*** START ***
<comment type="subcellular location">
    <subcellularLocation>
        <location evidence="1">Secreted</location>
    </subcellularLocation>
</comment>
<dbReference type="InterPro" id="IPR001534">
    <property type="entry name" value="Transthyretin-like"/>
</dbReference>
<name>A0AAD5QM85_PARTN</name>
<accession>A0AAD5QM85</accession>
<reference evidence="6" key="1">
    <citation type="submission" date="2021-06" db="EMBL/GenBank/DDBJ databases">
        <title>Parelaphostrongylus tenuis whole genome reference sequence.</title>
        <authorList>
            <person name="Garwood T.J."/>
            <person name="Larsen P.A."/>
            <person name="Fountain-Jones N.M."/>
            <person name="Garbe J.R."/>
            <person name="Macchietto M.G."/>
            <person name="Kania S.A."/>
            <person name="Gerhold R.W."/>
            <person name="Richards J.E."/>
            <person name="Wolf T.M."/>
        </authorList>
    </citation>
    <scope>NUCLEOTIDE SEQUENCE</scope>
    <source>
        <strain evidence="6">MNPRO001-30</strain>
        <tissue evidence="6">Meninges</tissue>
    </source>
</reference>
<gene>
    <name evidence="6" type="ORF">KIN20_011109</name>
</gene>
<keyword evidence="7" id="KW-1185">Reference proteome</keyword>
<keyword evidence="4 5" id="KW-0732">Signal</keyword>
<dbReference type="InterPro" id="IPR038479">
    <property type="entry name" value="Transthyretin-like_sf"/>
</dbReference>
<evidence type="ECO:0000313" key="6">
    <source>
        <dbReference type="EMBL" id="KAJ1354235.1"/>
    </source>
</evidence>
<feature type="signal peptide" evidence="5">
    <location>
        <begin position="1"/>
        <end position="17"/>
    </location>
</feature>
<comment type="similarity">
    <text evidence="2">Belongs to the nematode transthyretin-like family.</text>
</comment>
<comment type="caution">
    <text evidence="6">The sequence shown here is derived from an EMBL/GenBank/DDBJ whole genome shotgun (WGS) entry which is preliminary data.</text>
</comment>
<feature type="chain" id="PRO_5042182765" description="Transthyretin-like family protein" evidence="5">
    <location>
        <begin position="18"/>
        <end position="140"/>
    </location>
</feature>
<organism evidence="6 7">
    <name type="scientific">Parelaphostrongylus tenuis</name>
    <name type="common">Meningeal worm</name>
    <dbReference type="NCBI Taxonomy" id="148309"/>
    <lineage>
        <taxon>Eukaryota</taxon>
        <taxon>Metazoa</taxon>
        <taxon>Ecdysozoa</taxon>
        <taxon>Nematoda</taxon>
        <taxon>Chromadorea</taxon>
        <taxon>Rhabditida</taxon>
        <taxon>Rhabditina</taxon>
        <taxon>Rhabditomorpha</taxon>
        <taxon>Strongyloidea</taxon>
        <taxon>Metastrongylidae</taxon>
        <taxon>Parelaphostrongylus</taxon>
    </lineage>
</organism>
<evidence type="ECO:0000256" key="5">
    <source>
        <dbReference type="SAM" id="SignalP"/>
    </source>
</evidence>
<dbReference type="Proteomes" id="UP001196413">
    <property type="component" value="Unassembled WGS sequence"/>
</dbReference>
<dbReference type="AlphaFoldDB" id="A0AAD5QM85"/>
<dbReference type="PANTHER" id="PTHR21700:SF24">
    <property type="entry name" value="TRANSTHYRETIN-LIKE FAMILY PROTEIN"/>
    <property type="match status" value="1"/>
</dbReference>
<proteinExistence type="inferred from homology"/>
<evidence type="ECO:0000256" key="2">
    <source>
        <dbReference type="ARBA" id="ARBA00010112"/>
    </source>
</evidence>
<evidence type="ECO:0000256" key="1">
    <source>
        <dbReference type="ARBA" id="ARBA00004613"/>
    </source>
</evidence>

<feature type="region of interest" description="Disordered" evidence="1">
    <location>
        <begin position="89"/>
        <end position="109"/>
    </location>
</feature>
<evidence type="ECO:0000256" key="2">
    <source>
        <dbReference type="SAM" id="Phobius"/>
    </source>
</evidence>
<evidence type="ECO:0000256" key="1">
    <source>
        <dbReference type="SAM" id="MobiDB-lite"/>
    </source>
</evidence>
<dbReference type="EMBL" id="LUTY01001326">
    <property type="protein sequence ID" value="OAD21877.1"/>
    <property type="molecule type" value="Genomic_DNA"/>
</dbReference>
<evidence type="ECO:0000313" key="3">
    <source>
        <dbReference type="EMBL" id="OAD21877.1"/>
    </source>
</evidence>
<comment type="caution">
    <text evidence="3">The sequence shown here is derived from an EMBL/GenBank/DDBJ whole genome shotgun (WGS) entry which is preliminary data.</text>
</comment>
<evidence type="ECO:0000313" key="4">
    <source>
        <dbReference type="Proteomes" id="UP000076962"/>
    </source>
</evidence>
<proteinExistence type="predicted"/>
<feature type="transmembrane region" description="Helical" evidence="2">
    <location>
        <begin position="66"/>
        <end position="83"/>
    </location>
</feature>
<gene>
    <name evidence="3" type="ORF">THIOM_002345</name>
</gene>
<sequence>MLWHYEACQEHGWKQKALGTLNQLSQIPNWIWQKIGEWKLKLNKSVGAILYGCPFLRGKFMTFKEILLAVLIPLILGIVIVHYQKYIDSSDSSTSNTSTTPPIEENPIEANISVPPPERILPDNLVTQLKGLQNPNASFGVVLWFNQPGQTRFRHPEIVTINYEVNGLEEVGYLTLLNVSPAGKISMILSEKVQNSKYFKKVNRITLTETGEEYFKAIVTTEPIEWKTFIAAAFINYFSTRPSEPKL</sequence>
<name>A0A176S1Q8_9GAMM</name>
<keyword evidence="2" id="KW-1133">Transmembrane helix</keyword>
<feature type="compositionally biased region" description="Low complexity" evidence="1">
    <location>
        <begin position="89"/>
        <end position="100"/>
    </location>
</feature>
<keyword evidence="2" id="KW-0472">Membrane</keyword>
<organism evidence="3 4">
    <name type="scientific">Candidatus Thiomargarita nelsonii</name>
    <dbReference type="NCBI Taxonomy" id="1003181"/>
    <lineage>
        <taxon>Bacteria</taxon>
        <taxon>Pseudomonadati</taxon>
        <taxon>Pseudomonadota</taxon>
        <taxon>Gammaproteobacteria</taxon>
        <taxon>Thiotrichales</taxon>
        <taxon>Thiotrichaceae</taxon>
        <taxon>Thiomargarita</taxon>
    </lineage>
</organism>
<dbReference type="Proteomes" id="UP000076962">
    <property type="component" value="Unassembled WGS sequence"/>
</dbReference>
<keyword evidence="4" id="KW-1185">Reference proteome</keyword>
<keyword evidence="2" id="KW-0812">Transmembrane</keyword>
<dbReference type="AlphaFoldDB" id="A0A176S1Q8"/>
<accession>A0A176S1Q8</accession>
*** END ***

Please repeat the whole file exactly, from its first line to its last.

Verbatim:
<comment type="subcellular location">
    <subcellularLocation>
        <location evidence="1">Secreted</location>
    </subcellularLocation>
</comment>
<dbReference type="InterPro" id="IPR001534">
    <property type="entry name" value="Transthyretin-like"/>
</dbReference>
<name>A0AAD5QM85_PARTN</name>
<accession>A0AAD5QM85</accession>
<reference evidence="6" key="1">
    <citation type="submission" date="2021-06" db="EMBL/GenBank/DDBJ databases">
        <title>Parelaphostrongylus tenuis whole genome reference sequence.</title>
        <authorList>
            <person name="Garwood T.J."/>
            <person name="Larsen P.A."/>
            <person name="Fountain-Jones N.M."/>
            <person name="Garbe J.R."/>
            <person name="Macchietto M.G."/>
            <person name="Kania S.A."/>
            <person name="Gerhold R.W."/>
            <person name="Richards J.E."/>
            <person name="Wolf T.M."/>
        </authorList>
    </citation>
    <scope>NUCLEOTIDE SEQUENCE</scope>
    <source>
        <strain evidence="6">MNPRO001-30</strain>
        <tissue evidence="6">Meninges</tissue>
    </source>
</reference>
<gene>
    <name evidence="6" type="ORF">KIN20_011109</name>
</gene>
<keyword evidence="7" id="KW-1185">Reference proteome</keyword>
<keyword evidence="4 5" id="KW-0732">Signal</keyword>
<dbReference type="InterPro" id="IPR038479">
    <property type="entry name" value="Transthyretin-like_sf"/>
</dbReference>
<evidence type="ECO:0000313" key="6">
    <source>
        <dbReference type="EMBL" id="KAJ1354235.1"/>
    </source>
</evidence>
<feature type="signal peptide" evidence="5">
    <location>
        <begin position="1"/>
        <end position="17"/>
    </location>
</feature>
<comment type="similarity">
    <text evidence="2">Belongs to the nematode transthyretin-like family.</text>
</comment>
<comment type="caution">
    <text evidence="6">The sequence shown here is derived from an EMBL/GenBank/DDBJ whole genome shotgun (WGS) entry which is preliminary data.</text>
</comment>
<feature type="chain" id="PRO_5042182765" description="Transthyretin-like family protein" evidence="5">
    <location>
        <begin position="18"/>
        <end position="140"/>
    </location>
</feature>
<organism evidence="6 7">
    <name type="scientific">Parelaphostrongylus tenuis</name>
    <name type="common">Meningeal worm</name>
    <dbReference type="NCBI Taxonomy" id="148309"/>
    <lineage>
        <taxon>Eukaryota</taxon>
        <taxon>Metazoa</taxon>
        <taxon>Ecdysozoa</taxon>
        <taxon>Nematoda</taxon>
        <taxon>Chromadorea</taxon>
        <taxon>Rhabditida</taxon>
        <taxon>Rhabditina</taxon>
        <taxon>Rhabditomorpha</taxon>
        <taxon>Strongyloidea</taxon>
        <taxon>Metastrongylidae</taxon>
        <taxon>Parelaphostrongylus</taxon>
    </lineage>
</organism>
<evidence type="ECO:0000256" key="5">
    <source>
        <dbReference type="SAM" id="SignalP"/>
    </source>
</evidence>
<dbReference type="Proteomes" id="UP001196413">
    <property type="component" value="Unassembled WGS sequence"/>
</dbReference>
<dbReference type="AlphaFoldDB" id="A0AAD5QM85"/>
<dbReference type="PANTHER" id="PTHR21700:SF24">
    <property type="entry name" value="TRANSTHYRETIN-LIKE FAMILY PROTEIN"/>
    <property type="match status" value="1"/>
</dbReference>
<proteinExistence type="inferred from homology"/>
<evidence type="ECO:0000256" key="2">
    <source>
        <dbReference type="ARBA" id="ARBA00010112"/>
    </source>
</evidence>
<evidence type="ECO:0000256" key="1">
    <source>
        <dbReference type="ARBA" id="ARBA00004613"/>
    </source>
</evidence>

<feature type="region of interest" description="Disordered" evidence="1">
    <location>
        <begin position="89"/>
        <end position="109"/>
    </location>
</feature>
<evidence type="ECO:0000256" key="2">
    <source>
        <dbReference type="SAM" id="Phobius"/>
    </source>
</evidence>
<evidence type="ECO:0000256" key="1">
    <source>
        <dbReference type="SAM" id="MobiDB-lite"/>
    </source>
</evidence>
<dbReference type="EMBL" id="LUTY01001326">
    <property type="protein sequence ID" value="OAD21877.1"/>
    <property type="molecule type" value="Genomic_DNA"/>
</dbReference>
<evidence type="ECO:0000313" key="3">
    <source>
        <dbReference type="EMBL" id="OAD21877.1"/>
    </source>
</evidence>
<comment type="caution">
    <text evidence="3">The sequence shown here is derived from an EMBL/GenBank/DDBJ whole genome shotgun (WGS) entry which is preliminary data.</text>
</comment>
<evidence type="ECO:0000313" key="4">
    <source>
        <dbReference type="Proteomes" id="UP000076962"/>
    </source>
</evidence>
<proteinExistence type="predicted"/>
<feature type="transmembrane region" description="Helical" evidence="2">
    <location>
        <begin position="66"/>
        <end position="83"/>
    </location>
</feature>
<gene>
    <name evidence="3" type="ORF">THIOM_002345</name>
</gene>
<sequence>MLWHYEACQEHGWKQKALGTLNQLSQIPNWIWQKIGEWKLKLNKSVGAILYGCPFLRGKFMTFKEILLAVLIPLILGIVIVHYQKYIDSSDSSTSNTSTTPPIEENPIEANISVPPPERILPDNLVTQLKGLQNPNASFGVVLWFNQPGQTRFRHPEIVTINYEVNGLEEVGYLTLLNVSPAGKISMILSEKVQNSKYFKKVNRITLTETGEEYFKAIVTTEPIEWKTFIAAAFINYFSTRPSEPKL</sequence>
<name>A0A176S1Q8_9GAMM</name>
<keyword evidence="2" id="KW-1133">Transmembrane helix</keyword>
<feature type="compositionally biased region" description="Low complexity" evidence="1">
    <location>
        <begin position="89"/>
        <end position="100"/>
    </location>
</feature>
<keyword evidence="2" id="KW-0472">Membrane</keyword>
<organism evidence="3 4">
    <name type="scientific">Candidatus Thiomargarita nelsonii</name>
    <dbReference type="NCBI Taxonomy" id="1003181"/>
    <lineage>
        <taxon>Bacteria</taxon>
        <taxon>Pseudomonadati</taxon>
        <taxon>Pseudomonadota</taxon>
        <taxon>Gammaproteobacteria</taxon>
        <taxon>Thiotrichales</taxon>
        <taxon>Thiotrichaceae</taxon>
        <taxon>Thiomargarita</taxon>
    </lineage>
</organism>
<dbReference type="Proteomes" id="UP000076962">
    <property type="component" value="Unassembled WGS sequence"/>
</dbReference>
<keyword evidence="4" id="KW-1185">Reference proteome</keyword>
<keyword evidence="2" id="KW-0812">Transmembrane</keyword>
<dbReference type="AlphaFoldDB" id="A0A176S1Q8"/>
<accession>A0A176S1Q8</accession>